Thursday’s Option Trading Strategy – Lose Weight!

November 8, 2007
Author: Peter Stolcers, Founder of OneOption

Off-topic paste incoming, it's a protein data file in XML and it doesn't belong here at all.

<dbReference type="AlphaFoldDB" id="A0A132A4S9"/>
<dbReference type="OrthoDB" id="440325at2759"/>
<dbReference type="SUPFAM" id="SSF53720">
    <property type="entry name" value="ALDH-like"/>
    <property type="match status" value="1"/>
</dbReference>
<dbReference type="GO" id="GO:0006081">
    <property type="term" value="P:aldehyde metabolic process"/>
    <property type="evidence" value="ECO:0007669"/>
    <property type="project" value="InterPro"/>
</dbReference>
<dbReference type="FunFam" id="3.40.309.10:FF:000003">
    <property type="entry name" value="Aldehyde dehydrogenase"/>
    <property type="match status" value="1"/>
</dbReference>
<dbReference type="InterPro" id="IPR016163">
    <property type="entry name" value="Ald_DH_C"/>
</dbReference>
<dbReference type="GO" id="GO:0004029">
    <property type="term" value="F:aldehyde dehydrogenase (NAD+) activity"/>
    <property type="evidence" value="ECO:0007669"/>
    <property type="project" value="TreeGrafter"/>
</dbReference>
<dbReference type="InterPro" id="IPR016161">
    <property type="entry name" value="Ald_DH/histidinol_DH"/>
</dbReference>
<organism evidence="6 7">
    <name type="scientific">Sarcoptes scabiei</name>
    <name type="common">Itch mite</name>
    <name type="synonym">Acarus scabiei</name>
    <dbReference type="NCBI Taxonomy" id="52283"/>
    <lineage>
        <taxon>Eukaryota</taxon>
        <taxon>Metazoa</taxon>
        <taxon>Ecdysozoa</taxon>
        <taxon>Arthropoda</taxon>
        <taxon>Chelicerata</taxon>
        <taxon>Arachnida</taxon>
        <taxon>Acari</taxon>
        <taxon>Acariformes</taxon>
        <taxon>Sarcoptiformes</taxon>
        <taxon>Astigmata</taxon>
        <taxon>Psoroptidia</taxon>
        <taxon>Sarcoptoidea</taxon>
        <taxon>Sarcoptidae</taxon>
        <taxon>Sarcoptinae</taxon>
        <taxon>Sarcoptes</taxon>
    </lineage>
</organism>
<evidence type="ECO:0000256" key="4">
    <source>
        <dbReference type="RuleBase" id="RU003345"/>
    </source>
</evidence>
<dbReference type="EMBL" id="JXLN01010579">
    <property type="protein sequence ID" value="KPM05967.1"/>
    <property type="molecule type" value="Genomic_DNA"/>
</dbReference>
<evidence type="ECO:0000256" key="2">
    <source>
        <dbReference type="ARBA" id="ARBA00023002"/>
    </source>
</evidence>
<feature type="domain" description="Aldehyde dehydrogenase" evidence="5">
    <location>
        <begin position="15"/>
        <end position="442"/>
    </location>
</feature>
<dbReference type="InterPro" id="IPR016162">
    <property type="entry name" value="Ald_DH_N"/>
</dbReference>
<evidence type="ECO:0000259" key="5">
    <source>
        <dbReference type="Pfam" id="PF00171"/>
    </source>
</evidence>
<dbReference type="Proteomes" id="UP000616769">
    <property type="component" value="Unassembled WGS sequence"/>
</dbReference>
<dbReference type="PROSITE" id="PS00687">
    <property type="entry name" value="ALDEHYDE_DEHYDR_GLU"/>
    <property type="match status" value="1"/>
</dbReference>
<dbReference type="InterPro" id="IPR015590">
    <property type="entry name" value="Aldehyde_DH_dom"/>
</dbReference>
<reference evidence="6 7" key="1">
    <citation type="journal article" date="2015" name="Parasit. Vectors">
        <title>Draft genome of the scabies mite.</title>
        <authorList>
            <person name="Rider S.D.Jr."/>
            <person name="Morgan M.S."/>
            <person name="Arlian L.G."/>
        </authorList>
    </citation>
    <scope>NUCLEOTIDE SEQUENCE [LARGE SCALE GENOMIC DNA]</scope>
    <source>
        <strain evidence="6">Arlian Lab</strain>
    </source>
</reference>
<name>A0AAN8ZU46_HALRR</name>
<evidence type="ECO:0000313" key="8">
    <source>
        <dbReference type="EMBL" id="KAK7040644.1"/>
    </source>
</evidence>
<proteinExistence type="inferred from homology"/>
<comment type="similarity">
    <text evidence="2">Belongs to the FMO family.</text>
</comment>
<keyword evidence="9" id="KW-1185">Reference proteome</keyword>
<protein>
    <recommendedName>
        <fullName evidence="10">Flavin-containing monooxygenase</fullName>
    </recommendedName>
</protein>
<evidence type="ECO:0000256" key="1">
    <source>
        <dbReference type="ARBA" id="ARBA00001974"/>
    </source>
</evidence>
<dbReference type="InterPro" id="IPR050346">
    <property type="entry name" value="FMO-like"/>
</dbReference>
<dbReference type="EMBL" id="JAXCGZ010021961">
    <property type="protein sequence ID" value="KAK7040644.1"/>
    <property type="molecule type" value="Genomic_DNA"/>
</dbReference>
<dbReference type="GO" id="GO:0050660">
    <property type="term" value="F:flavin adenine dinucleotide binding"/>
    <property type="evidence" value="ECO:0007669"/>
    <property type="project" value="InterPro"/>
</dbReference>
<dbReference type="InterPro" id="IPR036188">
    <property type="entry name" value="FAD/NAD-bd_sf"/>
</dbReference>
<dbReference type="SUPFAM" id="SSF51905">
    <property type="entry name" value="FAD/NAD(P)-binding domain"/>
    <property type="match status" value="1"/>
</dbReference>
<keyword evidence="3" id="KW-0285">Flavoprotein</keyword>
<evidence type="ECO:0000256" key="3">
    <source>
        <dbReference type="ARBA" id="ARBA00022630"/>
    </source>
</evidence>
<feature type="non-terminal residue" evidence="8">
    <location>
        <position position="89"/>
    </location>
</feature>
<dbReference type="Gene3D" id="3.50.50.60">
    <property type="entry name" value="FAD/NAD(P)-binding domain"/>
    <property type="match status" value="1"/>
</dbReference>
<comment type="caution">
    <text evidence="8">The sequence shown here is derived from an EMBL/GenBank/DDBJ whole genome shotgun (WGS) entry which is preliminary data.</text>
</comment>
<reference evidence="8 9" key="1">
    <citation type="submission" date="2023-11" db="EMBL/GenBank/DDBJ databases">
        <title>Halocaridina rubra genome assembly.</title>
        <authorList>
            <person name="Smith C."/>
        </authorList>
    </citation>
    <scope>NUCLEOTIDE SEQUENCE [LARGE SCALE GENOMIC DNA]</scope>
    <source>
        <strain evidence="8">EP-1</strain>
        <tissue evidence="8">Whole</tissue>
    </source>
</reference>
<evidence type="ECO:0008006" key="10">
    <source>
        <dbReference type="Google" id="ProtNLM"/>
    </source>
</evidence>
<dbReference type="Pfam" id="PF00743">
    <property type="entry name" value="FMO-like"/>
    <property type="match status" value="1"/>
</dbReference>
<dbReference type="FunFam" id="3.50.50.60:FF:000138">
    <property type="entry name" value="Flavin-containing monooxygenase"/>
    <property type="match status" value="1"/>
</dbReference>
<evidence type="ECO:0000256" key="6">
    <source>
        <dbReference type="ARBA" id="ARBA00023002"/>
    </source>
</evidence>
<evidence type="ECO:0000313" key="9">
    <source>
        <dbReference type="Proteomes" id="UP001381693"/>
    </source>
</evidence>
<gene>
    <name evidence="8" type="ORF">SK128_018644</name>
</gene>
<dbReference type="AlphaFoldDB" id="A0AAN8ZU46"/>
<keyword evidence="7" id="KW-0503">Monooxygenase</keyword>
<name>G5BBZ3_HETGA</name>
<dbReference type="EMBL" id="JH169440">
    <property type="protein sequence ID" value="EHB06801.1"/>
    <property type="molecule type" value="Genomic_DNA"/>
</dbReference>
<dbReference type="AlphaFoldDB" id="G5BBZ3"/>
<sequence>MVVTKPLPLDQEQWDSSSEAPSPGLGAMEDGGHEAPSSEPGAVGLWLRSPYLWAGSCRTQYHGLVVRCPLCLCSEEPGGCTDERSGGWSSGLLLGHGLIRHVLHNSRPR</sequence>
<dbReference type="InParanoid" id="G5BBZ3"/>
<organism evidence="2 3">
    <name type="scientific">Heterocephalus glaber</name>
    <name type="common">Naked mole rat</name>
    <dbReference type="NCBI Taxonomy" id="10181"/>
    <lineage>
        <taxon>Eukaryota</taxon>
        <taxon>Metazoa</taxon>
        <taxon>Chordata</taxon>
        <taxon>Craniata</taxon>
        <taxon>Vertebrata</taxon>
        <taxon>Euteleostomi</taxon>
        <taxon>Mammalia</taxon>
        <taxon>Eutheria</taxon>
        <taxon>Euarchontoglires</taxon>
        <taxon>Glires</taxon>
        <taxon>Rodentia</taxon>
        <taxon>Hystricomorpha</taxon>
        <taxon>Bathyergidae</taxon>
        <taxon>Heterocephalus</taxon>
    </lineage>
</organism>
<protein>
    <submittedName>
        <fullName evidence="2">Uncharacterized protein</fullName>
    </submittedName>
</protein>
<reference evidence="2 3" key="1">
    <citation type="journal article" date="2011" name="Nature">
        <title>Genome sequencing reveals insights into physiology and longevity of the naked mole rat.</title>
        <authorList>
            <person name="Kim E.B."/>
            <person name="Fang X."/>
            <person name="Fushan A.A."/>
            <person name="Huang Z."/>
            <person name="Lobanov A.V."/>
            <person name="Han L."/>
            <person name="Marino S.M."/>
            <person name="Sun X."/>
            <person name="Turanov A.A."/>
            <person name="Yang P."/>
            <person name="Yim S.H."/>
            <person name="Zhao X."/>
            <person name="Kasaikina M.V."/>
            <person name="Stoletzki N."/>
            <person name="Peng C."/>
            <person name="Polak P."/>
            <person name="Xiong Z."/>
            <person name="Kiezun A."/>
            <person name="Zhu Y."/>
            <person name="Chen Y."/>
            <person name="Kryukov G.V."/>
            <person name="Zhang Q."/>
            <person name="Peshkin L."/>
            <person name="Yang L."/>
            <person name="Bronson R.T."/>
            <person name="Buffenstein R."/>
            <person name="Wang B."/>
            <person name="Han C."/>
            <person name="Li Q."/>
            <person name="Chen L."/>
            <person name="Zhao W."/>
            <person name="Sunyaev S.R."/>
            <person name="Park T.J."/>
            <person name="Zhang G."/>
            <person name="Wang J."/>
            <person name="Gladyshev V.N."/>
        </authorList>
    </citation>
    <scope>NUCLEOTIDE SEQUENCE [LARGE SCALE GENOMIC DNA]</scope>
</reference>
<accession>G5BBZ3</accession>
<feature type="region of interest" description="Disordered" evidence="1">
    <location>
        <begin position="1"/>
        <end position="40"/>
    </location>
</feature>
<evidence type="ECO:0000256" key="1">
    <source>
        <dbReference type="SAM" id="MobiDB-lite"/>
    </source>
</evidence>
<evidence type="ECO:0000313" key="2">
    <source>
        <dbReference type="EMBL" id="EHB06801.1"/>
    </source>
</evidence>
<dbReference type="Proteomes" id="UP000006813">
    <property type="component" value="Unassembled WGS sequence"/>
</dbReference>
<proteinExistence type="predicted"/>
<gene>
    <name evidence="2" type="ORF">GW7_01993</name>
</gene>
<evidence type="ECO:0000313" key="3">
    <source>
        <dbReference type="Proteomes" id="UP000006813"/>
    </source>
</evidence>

is influenced by the market. Rather than focus on specific , I want to make a few statements today about the weak dollar. Yesterday, the market hit an "air pocket". Concerns over a weak dollar created selling pressure. Over six months ago, our two largest financiers (China and Saudi Arabia) announced that they were going to diversify away from the US dollar. Their assets are very concentrated and they wanted to reduce their risk exposure. The dollar has been under selling pressure for a number of years and it has reached 30 year lows against most major currencies. The latest round of selling was the result of the Fed's .75% interest-rate cut in the last two months. I still believe that we should have held rates firm and the subprime crisis needed to run its own course. The market would have sold off on a "no action" policy by the Fed, but we are experiencing that decline anyway. The rate cuts simply delayed the inevitable. Capital markets are self correcting. Financial institutions have made a great deal of money during the last four years while credit was easy. Now they will have to give some of those profits back. In six months, when the losses can be assessed, the financial institutions will get back on their feet and they will return to profitability. Unfortunately, analysts only want to see the market move higher. They don't want it to take a break and they certainly don't want to see it decline. These corrections are a natural occurrence and they keep the market from overheating. Markets that are artificially supported are vulnerable to very deep declines. During the Fed Chairman's testimony, I heard many politicians asking for a "silver bullet solution". Obviously, there aren't any solutions that don't involve some pain and Ben Bernanke was smart enough to avoid answering the question. From my perspective, the bigger issue is that America is "fat". No one wants to admit it, but we are afraid to look in the mirror. I don't want to get too political, but this problem has been going on for decades. We continue to spend more than we save. That is true on a federal, state, municipal and personal level. Debt levels are at all-time highs and no one wants to finance our piggish standard of life. We are somehow under the notion that we can continually spend our way out of a recession. Economists that point out the dangers of this behavior are often "thrown under the bus". Analysts are quick to point out that these concerns have been voiced for many decades and "we are still fine". This mentality reminds me of the cigarette smoker who is still standing after a 30 year habit. He may feel fine, but we all know it's just a matter of time. I'm sure the Fed Chairman would love to tell the Senator to go back to his constituents/Congress and tell them to earn more and spend less. In the short run, our economy would go into a tailspin. Over time, we would be a much stronger nation. The answer lies within each of us. Corporations are the only exception to the "spend more than you make" mentality. Balance sheets are stronger than ever and companies are buying back shares. As a result, the stock market has been able to hold its own during this period of volatility. We can all learn from their example. The Fed Chairman said that he sees deteriorating economic conditions and inflationary pressures ahead. That is called stagflation. It is the worst possible combination for the market. While this could spell trouble next year, I believe that the conditions will not change dramatically in the next two months. Seasonally, the market has entered a very bullish period. I am reluctant to short this market. I need to see a technical breakdown and a series of lower highs before I can feel comfortable with a bearish bias. If the SPY 146 level is broken, I will go to cash. For today, extreme weakness yesterday and the failed bounce this morning translate into another tough day for the market. Downward momentum has been established and it is likely to continue. If the 146 level is breached, we are likely to test the lows from August. This is an excellent time to stay liquid and to conduct research. As I have mentioned, commodity stocks will be the play on the rebound. These are global resources and they are not exposed to a weak dollar. Global expansion is still strong and the US is the weakest global economic link. image

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